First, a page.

The Japanese attack on Pearl Harbor might have had a very different outcome had the United States made better use of a new and unique tool in its possession. The tool called radar could identify, track and anticipate the movements of specific targets using only position data and special filtering algorithms. Unfortunately, the technique was so new its users could not trust the results to avoid disaster. Radar eventually became a trusted cornerstone of civilian aviation and air defense, with advances like sophisticated filtering techniques, which helped to guide the descent of the Apollo 11 lunar module to the moon, among other key uses. In light of the Madoff scandal, in addition to other recent hedge fund fraud cases, it seems appropriate to ask why we cant develop tools to warn us of these kinds of financial threats as well.
As it happens, such "financial radar" is available to investment professionals. However, it has only been with recent advances in technology and modeling that the approach has been able to address the needs of hedge fund analysts and gain their trust. The disciplined use of such tools, along with skeptical qualitative analysis, can help the industry better identify and avoid its next threats.
In his groundbreaking work on returns-based style analysis in 1992, Nobel laureate William F. Sharpe demonstrated that one doesn't have to know the historical holdings of a portfolio to understand its investment style and anticipate its performance and risk; rather all one needed was a stream of monthly or quarterly portfolio returns and a generic quadratic optimization technique. The adoption of returns-based style analysis tools over the past 17 years has made the industry more transparent, secure and efficient. The applications ranged from manager searches, due diligence and monitoring, to risk management and competitive intelligence.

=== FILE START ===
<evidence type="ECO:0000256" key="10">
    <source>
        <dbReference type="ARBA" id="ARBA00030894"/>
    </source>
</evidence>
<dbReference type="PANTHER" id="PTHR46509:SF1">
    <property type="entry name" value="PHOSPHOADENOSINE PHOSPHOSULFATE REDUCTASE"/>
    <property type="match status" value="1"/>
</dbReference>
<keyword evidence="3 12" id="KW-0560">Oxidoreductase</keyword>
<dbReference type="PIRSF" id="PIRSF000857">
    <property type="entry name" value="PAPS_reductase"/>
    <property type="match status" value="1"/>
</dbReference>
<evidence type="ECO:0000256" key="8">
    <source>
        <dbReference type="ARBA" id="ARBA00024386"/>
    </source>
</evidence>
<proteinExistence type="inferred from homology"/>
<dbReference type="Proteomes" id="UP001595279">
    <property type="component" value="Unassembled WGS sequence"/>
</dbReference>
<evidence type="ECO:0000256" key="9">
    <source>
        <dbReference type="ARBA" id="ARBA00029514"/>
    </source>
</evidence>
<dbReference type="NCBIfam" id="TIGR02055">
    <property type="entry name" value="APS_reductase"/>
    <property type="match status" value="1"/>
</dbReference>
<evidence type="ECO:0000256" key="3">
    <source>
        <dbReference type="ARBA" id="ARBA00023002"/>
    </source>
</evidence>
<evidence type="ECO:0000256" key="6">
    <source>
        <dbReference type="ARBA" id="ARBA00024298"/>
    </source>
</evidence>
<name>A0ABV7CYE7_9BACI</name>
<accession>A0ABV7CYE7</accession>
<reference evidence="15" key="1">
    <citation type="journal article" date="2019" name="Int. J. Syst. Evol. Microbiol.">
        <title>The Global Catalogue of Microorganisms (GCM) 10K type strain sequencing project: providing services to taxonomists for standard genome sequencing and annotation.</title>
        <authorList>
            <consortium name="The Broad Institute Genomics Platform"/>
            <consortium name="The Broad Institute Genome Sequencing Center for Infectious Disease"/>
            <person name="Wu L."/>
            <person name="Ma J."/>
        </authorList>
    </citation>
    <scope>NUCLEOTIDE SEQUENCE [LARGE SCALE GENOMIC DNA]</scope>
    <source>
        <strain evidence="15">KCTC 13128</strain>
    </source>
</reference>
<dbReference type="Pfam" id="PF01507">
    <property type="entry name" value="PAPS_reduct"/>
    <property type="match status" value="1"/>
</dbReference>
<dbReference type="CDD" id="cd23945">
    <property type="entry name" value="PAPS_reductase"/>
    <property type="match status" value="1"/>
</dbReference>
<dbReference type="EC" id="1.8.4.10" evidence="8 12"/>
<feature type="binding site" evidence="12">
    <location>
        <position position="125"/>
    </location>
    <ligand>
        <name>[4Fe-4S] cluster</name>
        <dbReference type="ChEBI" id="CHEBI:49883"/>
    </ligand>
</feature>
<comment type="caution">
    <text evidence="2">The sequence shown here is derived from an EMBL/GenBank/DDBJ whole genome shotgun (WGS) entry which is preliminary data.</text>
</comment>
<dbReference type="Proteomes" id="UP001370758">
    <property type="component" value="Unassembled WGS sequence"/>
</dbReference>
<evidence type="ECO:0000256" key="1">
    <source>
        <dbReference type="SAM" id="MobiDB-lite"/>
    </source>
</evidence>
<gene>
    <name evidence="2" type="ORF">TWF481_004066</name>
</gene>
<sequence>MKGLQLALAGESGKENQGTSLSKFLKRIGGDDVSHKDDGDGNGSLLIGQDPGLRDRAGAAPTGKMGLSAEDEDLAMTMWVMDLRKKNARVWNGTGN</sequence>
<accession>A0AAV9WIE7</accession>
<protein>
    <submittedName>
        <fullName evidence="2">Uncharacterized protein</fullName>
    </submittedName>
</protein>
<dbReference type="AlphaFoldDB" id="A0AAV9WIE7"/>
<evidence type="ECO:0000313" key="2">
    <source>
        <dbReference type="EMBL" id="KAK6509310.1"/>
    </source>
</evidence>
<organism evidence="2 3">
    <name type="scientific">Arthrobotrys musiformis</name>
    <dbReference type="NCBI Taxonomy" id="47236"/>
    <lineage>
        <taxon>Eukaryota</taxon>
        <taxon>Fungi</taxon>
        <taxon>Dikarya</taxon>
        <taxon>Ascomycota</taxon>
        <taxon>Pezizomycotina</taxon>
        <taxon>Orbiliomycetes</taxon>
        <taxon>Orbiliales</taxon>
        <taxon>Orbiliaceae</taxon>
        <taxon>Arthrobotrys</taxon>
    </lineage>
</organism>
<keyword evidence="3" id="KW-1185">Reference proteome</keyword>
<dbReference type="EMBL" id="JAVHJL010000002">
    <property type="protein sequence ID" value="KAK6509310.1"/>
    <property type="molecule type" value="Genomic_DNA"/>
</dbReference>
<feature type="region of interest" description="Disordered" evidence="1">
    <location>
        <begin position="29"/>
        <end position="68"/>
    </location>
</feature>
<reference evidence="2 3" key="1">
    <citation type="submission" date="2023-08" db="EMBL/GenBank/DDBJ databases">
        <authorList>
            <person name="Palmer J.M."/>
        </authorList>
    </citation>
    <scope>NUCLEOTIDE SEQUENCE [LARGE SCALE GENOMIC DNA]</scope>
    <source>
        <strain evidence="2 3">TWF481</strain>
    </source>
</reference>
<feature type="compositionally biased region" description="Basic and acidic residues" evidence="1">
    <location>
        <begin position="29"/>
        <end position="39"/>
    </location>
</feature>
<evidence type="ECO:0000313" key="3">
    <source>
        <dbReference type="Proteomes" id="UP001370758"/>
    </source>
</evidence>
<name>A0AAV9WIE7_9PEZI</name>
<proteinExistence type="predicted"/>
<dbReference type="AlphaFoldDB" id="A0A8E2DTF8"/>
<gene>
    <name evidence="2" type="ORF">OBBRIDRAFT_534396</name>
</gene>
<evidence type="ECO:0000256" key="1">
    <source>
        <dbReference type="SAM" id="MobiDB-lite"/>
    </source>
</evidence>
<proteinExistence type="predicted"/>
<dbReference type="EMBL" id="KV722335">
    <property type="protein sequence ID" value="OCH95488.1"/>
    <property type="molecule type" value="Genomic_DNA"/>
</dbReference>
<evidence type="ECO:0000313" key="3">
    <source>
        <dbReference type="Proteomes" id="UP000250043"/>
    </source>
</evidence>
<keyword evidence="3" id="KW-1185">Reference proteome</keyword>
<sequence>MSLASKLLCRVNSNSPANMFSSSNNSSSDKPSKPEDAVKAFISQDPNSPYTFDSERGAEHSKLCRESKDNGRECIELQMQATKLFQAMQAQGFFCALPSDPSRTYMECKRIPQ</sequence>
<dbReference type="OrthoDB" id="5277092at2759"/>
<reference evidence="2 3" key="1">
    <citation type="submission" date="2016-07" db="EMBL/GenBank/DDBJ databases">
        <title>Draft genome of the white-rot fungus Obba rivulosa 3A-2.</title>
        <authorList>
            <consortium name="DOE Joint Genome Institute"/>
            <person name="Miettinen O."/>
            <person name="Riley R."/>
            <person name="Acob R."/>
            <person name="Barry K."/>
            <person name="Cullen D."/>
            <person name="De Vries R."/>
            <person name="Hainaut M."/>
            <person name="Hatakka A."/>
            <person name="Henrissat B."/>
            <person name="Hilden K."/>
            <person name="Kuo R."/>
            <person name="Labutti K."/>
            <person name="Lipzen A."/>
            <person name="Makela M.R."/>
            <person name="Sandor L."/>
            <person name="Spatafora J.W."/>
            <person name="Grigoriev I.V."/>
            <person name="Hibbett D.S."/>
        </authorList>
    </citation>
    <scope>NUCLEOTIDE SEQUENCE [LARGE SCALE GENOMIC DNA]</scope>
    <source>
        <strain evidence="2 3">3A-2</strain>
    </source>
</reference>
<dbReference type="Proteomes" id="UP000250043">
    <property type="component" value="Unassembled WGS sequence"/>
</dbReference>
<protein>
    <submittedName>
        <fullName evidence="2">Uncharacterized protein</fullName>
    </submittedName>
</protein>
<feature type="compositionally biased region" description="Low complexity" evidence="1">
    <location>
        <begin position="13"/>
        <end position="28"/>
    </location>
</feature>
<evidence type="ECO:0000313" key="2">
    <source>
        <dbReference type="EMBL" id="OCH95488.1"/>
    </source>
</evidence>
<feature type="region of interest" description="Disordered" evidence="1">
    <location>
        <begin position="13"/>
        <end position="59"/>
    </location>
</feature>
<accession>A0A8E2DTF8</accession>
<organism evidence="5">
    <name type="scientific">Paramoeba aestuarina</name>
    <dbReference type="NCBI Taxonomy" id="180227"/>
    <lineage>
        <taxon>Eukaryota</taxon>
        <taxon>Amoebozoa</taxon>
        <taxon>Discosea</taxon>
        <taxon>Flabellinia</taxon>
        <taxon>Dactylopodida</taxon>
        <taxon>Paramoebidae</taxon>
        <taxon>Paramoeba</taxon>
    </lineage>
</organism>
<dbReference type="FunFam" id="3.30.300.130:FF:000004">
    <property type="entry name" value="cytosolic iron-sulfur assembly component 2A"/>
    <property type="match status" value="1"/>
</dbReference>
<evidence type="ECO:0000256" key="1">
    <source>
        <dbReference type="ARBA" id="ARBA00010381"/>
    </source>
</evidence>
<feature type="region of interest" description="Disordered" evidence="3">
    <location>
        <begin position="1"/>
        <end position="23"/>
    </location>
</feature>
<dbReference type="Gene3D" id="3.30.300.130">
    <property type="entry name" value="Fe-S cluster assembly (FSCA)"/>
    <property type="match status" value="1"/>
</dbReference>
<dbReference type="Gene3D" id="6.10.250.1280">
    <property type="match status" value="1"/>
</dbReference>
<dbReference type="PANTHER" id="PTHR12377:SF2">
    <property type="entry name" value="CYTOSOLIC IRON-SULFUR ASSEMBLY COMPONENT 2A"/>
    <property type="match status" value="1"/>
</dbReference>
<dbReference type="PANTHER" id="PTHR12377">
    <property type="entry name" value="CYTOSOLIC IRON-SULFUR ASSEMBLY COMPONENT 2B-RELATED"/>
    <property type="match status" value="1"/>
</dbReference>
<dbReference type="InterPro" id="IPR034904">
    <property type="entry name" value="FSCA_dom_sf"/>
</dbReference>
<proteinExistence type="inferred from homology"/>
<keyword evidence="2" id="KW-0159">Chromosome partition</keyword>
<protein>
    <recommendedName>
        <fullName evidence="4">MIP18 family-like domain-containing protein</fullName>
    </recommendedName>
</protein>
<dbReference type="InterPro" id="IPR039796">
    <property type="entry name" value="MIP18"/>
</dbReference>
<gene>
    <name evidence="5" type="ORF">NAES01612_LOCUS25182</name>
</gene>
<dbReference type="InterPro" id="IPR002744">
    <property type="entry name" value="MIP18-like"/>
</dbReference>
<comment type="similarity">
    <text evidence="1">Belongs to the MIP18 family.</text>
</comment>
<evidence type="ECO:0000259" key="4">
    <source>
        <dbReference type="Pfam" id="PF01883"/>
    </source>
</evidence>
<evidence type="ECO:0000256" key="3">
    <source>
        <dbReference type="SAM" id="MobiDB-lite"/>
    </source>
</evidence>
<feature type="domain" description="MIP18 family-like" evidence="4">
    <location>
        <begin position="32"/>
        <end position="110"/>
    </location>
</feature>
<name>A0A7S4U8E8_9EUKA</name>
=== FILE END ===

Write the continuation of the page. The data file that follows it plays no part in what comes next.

Institutional investors, among the first to embrace returns-based style analysis, found that they no longer had to rely solely on a consultant's or manager's assessment of strategy and skill they could easily vet both with the click of a button. Today, recent advances in returns-based style analysis have incorporated some of the techniques used in actual radar and hold much promise in improving hedge fund risk analysis.